Sep 07, 2015 rated it did not like it  ·  review of another edition
Self published and obviously so. An editor, even a mediocre editor might have improved this throw away, best by recommending it be shelved and revisited from a learned perspective of years and maturity whereupon the author may have decided not to dilute his excellent works such as The Dust Omnibus or Sand with this derivative mess. Not all walks in the woods result in a worthwhile story and if this one was by any stretch worthwhile it deserved more than a one month writing. It is insultingly a s ...more
Kit
Dec 27, 2012 rated it really liked it  ·  review of another edition
I think the most striking thing about this novel is how honestly different the narrative sounds from his other books. I read The Shell Collector earlier this year and it's really refreshing to pick this book up and be truly charmed by Howey's voice again. There are a lot of rough edges in this book that probably could have been refined a little better/more but there are some real shining moments in this book. I love his aliens and the world building and hope we see more of it in the future. I do ...more
Noneya
Dec 28, 2011 rated it really liked it  ·  review of another edition
So I read this whilst waiting or Wool 5 to come out, lol. It took me about two chapters to really become invested, but once that happened I could not put this down. I seriously found myself reading this on a family dinner date^^ I fell in love with Porter and I honestly didn't want Half Way Home to ever come to an end.

My only hold up: I wish we could have been exposed to more of this alien planet; with it's giant trees and Dune-like creatures I couldn't wait to get a glimpse of what was lurking
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Michael
Dec 01, 2015 rated it it was ok  ·  review of another edition
The novel introduces a method of space-colonization that actually seems feasible, but then proceeds to tear it apart with an unsubtle pro-life diatribe that carries less nuance than a grade school ethics class.

Perhaps the lack of nuance is due to the target audience, this book presumably being high-school YA, but leaving the topic so undeveloped is doing readers a disservice. When he's at his best, Howey can write some gripping stuff-- this isn't it.
John Lowe
Jul 06, 2016 rated it really liked it  ·  review of another edition
Quick read, enjoyable and relatively straightforward. A neat concept, explores ideas about will, nature vs. nurture, sexuality, and survival of the fittest. Stayed pretty consistent throughout, in terms of not falling apart or drifting at the end.
Justin Brendel
Aug 01, 2019 rated it liked it
I love Howey's other works, so I wanted to like this as well. It was too much Lord of the Flies for me. Also, the giant vinnie's as they call them, all I could think I about was the giant worms with hats from Mario Wii.
Grace
Jun 27, 2012 rated it liked it  ·  review of another edition
Didn't like this as much as "Wool". The quality of prose is great, but I'm just not convinced about Porter's central conflict - it has a few elements that made me look askance.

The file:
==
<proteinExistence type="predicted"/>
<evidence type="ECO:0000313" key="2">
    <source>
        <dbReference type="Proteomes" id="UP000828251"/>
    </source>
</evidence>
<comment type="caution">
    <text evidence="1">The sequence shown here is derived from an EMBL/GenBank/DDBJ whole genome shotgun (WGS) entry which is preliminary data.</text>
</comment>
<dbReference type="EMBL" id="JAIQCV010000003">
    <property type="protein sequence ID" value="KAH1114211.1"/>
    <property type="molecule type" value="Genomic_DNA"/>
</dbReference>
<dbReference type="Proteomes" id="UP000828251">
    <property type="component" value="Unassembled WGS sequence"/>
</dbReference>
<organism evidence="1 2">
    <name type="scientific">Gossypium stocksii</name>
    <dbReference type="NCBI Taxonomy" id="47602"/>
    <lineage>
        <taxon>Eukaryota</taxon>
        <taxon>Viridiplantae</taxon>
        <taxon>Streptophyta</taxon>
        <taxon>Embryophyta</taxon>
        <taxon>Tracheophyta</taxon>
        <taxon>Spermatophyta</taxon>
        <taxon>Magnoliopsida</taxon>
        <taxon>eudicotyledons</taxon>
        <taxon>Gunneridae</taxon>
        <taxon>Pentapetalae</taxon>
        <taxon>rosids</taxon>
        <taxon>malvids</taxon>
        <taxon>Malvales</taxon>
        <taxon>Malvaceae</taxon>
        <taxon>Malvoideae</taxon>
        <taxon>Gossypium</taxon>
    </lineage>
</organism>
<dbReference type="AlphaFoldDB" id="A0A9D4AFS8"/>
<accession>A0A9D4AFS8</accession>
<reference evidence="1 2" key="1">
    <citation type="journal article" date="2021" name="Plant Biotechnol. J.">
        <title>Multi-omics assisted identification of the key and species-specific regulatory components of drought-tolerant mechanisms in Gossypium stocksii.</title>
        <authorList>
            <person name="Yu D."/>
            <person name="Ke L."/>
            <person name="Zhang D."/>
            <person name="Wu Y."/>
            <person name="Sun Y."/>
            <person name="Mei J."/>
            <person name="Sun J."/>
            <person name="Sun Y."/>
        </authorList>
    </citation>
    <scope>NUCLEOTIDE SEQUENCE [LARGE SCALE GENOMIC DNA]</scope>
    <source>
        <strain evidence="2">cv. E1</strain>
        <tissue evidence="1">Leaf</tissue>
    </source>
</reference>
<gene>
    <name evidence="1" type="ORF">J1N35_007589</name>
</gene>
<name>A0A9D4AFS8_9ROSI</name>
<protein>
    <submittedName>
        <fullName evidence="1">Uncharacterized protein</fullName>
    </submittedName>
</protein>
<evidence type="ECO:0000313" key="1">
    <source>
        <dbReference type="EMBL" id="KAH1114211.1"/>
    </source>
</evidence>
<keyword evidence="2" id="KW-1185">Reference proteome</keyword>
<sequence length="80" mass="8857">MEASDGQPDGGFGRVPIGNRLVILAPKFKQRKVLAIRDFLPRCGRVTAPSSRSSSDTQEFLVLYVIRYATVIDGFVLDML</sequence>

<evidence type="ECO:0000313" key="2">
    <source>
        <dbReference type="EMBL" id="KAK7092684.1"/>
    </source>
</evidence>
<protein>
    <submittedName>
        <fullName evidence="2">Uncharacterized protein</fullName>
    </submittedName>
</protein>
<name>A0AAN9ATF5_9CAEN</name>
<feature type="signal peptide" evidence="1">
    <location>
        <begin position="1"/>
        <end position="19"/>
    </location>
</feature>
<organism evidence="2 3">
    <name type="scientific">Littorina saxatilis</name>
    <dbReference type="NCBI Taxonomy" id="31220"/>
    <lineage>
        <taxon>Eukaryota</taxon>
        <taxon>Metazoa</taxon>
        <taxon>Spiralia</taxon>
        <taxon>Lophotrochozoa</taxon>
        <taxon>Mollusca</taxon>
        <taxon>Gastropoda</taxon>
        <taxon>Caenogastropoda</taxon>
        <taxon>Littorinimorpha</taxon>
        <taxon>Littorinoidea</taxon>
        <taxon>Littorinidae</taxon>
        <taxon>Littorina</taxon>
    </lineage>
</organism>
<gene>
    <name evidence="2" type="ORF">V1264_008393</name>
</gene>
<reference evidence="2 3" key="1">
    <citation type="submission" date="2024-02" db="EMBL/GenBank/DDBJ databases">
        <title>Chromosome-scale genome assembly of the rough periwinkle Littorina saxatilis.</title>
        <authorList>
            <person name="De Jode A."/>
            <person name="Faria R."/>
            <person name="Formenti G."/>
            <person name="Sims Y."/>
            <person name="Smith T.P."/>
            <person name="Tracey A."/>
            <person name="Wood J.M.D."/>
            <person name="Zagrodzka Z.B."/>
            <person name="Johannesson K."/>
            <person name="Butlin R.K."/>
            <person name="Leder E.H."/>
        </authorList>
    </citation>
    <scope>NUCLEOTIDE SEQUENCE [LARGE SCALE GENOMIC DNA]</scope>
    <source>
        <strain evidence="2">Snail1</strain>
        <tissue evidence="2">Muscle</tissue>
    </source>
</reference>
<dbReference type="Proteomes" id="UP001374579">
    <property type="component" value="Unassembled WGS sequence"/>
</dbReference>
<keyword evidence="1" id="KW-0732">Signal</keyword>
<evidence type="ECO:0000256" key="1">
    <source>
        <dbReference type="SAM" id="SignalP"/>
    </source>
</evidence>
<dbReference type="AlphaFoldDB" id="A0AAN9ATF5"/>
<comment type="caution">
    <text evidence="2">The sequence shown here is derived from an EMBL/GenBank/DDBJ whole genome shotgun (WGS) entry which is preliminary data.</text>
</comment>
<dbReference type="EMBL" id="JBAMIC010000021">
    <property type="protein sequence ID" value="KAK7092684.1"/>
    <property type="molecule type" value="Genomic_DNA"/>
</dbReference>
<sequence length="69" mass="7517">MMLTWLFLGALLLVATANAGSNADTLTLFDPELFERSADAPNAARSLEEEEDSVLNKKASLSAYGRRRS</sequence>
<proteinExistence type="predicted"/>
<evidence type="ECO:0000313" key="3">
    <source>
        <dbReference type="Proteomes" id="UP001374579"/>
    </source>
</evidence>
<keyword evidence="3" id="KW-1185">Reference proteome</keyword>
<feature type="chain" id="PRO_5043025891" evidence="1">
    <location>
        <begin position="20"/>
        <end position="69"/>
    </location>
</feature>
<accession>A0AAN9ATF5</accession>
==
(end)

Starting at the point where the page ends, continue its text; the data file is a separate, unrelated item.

The template for a Colony program is a ship with 500 embryos, which waits until it reaches a predetermined location, assesses the planet, and then either chooses to start colonizing or basically nuke itself. If the planet's good to go, the ship starts preparing a settlement while kicking off the gestation of those 500 emb
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Grammar*Kitten
Dec 10, 2012 rated it really liked it  ·  review of another edition
Half Way Home is my first foray into the writings of the highly acclaimed Hugh Howey.
Before I review it, I have three basic points to make:
1. Howey’s writing really is something special.
2. Point one said, I still found some very disappointing errors in this book; from all I have heard, I wasn’t expecting that. I’d assumed with all his success, Howey would have been using a decent editor.
3. I think maybe I should have read Wool first.

The premise of Half Way Home is excellent; quite simply I mar
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heidi
Apr 09, 2012 rated it liked it  ·  review of another edition
Shelves: ebook
I'm not sure if this is a long short story, or a novelette, but it is an interesting story about what happens to a stranded group of teenagers on an alien world. They have the AI of the colony that raised them and then killed most of them. As you can imagine, a group of traumatized 15 year olds has different group dynamics than the full colony would have.

I was actually confused when the narrator, Porter, introduced himself as male. I had interpreted the cover as female, and nothing in the intro
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Sarah
Mar 20, 2017 rated it it was ok  ·  review of another edition
2.5 stars. Parts of it were a bit simplistic, and characters undeveloped. I particularly was nonplussed by the self-loathing and/or shame of the gay narrator - the story tries to explain it, sortakinda, but it doesn't make a whole lot of sense. Also the barely disguised moralizing against abortion. I really have no interest in a dude's thoughts on that topic.
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51,863 followers
I'm the author of WOOL, a top 5 science fiction book on Amazon. I also wrote the Molly Fyde saga, a tale of a teenager from the 25th century who is repeatedly told that girls can't do certain things -- and then does them anyway.

A theme in my books is the celebration of overcoming odds and of not allowing the cruelty of the universe to change who you are in the process. Most of them are classified
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“We held each other clumsily, four legs proving more stable than two, as we joined the others in running. Running and surviving.” 1 likes
“We survive in order to struggle. Struggling means we’re winning.” 1 likes